We present a computationally efficient, data-driven procedure for constructing linear isometric embeddings of high-dimensional data (data frames) into spaces of smooth images, and thereby obtain tight frame dictionaries for the data space using tight frame dictionaries for the image space (“framed frames” – wavelets, curvelets, shearlets, etc.). Experiments indicate that data are more compressible in these induced dictionaries when compared to compressibility in terms of principal components.
We present an efficient algorithm and theory for Geometric Multi-Resolution Analysis (GMRA), a procedure for dictionary learning. Sparse dictionary learning provides the necessary complexity reduction for the critical applications of compression, regression, and classification in high-dimensional data analysis. As such, it is a critical technique in data science and it is important to have techniques that admit both efficient implementation and strong theory for large classes of theoretical models. By construction, GMRA is computationally efficient and in this paper we describe how the GMRA correctly approximates a large class of plausible models (namely, the noisy manifolds).
We introduce a procedure for learning discrete convolutional operators for generic datasets which recovers the standard block convolutional operators when applied to sets of natural images. They key observation is that the standard block convolutional operators on images are intuitive because humans naturally understand the grid structure of the self-evident functions over images spaces (pixels). This procedure first constructs a Geometric Multi-Resolution Analysis (GMRA) on the set of variables giving rise to a dataset, and then leverages the details of this data structure to identify subsets of variables upon which convolutional operators are supported, as well as a space of functions that can be shared coherently amongst these supports.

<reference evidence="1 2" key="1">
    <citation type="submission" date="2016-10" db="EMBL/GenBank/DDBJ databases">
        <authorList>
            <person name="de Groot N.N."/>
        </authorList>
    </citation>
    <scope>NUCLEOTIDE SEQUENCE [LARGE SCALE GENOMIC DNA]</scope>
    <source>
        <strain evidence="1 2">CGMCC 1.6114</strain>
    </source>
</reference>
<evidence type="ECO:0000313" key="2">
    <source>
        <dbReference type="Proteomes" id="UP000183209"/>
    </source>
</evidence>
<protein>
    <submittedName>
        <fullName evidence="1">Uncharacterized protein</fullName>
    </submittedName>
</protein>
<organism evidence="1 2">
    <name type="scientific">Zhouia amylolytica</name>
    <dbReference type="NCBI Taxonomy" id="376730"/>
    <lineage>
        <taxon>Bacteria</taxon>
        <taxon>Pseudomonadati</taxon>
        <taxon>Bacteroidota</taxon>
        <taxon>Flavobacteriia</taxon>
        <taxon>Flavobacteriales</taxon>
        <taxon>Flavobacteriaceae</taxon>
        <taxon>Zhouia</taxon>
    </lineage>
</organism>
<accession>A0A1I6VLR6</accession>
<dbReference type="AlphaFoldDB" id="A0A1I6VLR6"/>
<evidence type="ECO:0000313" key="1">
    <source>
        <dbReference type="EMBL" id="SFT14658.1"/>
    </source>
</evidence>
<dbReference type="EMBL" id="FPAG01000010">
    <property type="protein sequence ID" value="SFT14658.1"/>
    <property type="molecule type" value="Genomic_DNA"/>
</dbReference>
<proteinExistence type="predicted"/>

We show that the spaces of finite unit norm tight frames are connected, which verifies a conjecture first appearing in Dykema and Strawn (2006). Our central technique involves continuous liftings of paths from the polytope of eigensteps (see Cahill et al., 2012), or Gelfand-Tsetlin patterns, to spaces of FUNTFs. After demonstrating this connectivity result, we refine our analysis to show that the set of nonsingular points on these spaces is also connected, and we use this result to show that spaces of FUNTFs are irreducible in the algebro-geometric sense.
This paper introduces a method to integrate target behavior into the multiple hypothesis tracker (MHT) likelihood ratio. In particular, a periodic track appraisal based on behavior is introduced that uses elementary topological data analysis coupled with basic machine learning techniques. The track appraisal adjusts the traditional kinematic data association likelihood (i.e., track score) using an established formulation for classification-aided data association. The proposed method is tested and demonstrated on synthetic vehicular data representing an urban traffic scene generated by the Simulation of Urban Mobility package. The vehicles in the scene exhibit different driving behaviors. The proposed method distinguishes those behaviors and shows improved data association decisions relative to a conventional, kinematic MHT.
A finite (μ; S)-frame variety consists of the real or complex matrices F = [f1...fN] with frame operator FF* =
S, and satisfying IIfiII = μi for all i = 1,...,N. Here, S is a fixed Hermitian positive definite matrix and
μ = [μ1,..., μN] is a fixed list of lengths. These spaces generalize the well-known spaces of finite unit norm tight
frames. We explore the local geometry of these spaces and develop geometric optimization algorithms based on
the resulting insights.